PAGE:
3.2.3. Is our use of the internet changing the way we think and behave?

3.2.4. How has neuroimaging changed our understanding of brain structure and function?

3.2.5. How can technology be used to help people recover from brain trauma or injury?

3.2.6. How are different neuroimaging techniques used to study brain structure and function?

3.2.7. Does playing violent video games affect the structure and functioning of the adolescent brain?

3.2.8. Is it possible to create artificial intelligence?

3.2.9. What are the psychological justifications for it to be illegal to drive and use a mobile phone at the same time?

3.2.10. How can transcranial magnetic stimulation be used as a mental health treatment?

3.3. Topic 3: Cognition

3.3.1. What happens in the brain when we feel different emotions?

3.3.2. How does brain development influence decision making in adolescents?

3.3.3. How does play-based learning support children’s cognitive development?

3.3.4. Why are humans able to create art and invent things?

3.3.5. How does the brain enable decision making and problem solving?

3.3.6. Does extra-sensory perception exist?

3.3.7. What is ‘intelligence’?

3.3.8. Is there a link between high IQ and high levels of symbolic thinking?

3.3.9. Are some languages easier to learn than others?

3.3.10. How does Freud explain the ‘preconscious’, ‘conscious’ and ‘unconscious’ mind?

4. Unit 1 - Area of Study 2 - What influences psychological development?

4.1. The complexity of psychological development

4.1.1. The interactive nature of hereditary and environmental factors on a person’s psychological development, illustrated through twin and adoption studies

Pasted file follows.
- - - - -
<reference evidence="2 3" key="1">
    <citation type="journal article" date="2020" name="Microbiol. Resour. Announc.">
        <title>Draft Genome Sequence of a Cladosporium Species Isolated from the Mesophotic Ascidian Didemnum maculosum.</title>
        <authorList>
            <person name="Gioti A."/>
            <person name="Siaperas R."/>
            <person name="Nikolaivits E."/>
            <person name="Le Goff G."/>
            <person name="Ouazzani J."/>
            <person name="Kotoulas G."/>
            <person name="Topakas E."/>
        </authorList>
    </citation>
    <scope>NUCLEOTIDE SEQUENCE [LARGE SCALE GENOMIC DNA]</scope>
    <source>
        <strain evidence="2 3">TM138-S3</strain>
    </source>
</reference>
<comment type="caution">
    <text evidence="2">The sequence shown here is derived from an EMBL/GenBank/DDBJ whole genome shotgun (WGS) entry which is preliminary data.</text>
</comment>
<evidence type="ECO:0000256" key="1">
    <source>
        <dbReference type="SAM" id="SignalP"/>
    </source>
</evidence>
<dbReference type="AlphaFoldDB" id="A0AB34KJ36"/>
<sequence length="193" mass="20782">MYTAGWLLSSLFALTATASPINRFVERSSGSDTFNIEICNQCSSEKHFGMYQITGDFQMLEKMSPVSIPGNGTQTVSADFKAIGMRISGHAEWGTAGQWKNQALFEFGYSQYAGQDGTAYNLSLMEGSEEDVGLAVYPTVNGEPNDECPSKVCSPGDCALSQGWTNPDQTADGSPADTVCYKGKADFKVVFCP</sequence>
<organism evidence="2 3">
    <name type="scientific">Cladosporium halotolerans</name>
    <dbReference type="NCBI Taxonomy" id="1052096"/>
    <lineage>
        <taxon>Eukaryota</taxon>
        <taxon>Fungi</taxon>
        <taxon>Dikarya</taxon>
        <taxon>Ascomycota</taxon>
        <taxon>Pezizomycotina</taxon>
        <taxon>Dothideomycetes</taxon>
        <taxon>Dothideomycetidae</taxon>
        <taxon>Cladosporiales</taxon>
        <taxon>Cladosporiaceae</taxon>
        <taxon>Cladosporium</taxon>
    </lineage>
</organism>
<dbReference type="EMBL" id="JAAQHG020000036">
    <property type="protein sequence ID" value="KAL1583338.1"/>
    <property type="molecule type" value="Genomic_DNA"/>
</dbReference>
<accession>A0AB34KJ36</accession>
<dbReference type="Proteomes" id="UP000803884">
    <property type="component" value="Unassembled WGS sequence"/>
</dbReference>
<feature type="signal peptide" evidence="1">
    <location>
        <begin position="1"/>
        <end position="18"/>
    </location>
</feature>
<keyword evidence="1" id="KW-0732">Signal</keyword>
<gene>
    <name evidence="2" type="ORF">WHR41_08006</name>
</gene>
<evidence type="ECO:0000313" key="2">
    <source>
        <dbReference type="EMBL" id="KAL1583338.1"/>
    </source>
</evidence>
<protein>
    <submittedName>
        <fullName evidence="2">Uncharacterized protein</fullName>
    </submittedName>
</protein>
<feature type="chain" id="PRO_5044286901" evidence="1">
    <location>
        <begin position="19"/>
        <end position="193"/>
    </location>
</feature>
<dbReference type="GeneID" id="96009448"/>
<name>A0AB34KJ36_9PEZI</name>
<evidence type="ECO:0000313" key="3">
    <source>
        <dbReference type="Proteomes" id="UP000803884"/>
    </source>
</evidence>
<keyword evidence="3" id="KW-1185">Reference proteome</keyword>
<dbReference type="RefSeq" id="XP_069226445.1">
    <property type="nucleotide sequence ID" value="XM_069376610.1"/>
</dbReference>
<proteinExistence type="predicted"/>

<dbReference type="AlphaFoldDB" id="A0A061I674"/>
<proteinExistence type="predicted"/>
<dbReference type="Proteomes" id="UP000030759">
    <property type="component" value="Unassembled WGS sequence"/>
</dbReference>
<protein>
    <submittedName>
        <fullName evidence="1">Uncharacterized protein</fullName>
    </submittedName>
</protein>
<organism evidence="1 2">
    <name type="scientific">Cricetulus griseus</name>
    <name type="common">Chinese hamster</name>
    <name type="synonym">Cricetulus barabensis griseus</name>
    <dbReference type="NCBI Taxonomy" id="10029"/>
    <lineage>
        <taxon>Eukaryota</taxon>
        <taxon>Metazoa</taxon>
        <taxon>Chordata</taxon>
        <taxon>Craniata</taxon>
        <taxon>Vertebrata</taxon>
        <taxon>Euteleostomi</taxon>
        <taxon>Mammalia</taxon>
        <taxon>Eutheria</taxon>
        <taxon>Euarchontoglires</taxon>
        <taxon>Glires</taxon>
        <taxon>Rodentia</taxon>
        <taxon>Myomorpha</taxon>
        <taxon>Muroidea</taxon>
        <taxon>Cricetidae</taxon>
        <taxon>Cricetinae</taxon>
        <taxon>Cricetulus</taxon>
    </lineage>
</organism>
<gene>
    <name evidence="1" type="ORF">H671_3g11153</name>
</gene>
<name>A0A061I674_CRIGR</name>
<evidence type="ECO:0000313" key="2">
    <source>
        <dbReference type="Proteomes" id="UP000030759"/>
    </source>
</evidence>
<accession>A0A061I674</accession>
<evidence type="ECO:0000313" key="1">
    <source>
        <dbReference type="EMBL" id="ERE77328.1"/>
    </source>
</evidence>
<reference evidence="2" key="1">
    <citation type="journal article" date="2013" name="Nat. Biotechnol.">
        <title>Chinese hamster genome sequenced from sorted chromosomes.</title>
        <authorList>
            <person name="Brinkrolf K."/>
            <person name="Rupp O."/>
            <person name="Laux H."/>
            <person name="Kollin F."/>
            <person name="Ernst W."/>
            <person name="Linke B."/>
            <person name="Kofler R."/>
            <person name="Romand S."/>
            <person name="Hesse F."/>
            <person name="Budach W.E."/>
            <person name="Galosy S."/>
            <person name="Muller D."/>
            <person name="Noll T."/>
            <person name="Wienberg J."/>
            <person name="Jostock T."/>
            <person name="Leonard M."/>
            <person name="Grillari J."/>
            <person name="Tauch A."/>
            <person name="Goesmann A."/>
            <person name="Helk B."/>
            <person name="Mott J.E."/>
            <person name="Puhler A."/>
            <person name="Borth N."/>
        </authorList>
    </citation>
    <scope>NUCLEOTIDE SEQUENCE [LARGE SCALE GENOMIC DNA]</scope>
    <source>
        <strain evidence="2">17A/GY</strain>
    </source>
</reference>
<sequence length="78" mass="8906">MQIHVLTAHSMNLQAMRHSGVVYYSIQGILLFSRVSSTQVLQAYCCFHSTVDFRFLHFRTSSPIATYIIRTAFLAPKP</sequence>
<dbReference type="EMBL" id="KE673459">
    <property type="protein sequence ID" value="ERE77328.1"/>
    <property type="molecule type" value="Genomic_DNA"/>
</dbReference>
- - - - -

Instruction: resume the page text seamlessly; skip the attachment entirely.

4.1.2. The role of critical and sensitive periods in a person’s psychological development

4.1.3. The importance of attachment on an individual’s emotional development: genetics; temperament and early life experiences (with reference to the work of Harlow & Ainsworth)

4.1.4. The development of cognitive abilities from concrete to symbolic thinking (with reference to the work of Piaget)

4.1.5. Psychosocial development across the lifespan as an influence on the development of an individual’s personality (with reference to the work of Erikson).

4.2. Atypical psychological development

4.2.1. The conceptualisation of normality including typical and atypical behaviours; adaptive and maladaptive behaviours; and mental health and mental disorder as a continuum

4.2.2. Mental health as a product of internal and external factors which assist individuals to cope with change and challenge

4.2.3. Major categories of psychological disorder: addiction disorders; anxiety disorders; mood disorders; personality disorders; and psychotic disorders

4.2.4. The ‘two-hit’ hypothesis as an explanation for the development of particular psychological disorders, illustrated by schizophrenia.

5. Unit 1 - Area of Study 3 - Student-directed research investigation (Part 2)

5.1. Topic 4: Psychological development

5.1.1. How does learning to play a musical instrument affect psychological development?

5.1.2. Do different parenting styles affect the psychological development of children and adolescents?

5.1.3. What are the developmental reasons for film/video game classification systems?

5.1.4. What role does attachment play in the development of an individual’s personality?

5.1.5. How does attachment theory inform parental decisions about child-care arrangements?

5.1.6. How does Piaget’s theory influence the development/selection of age appropriate toys?

5.1.7. Can personality be determined by the Rorschach test?

5.1.8. Does the ‘two-hit’ hypothesis apply to all mental disorders?

5.1.9. Are longitudinal studies useful when studying psychological development?

5.1.10. What are the main criticisms of Piaget’s theory of cognitive development?

5.1.11. How accepted are Freud’s theories related to the development of the id, ego and superego during infancy and childhood?

5.2. Topic 5: Mental health and disorder

5.2.1. What are some of the strengths and limitations in using classification systems to diagnose atypical behaviours and mental disorders?

5.2.2. How is the nature/nurture debate related to a consideration of mental health and mental disorder?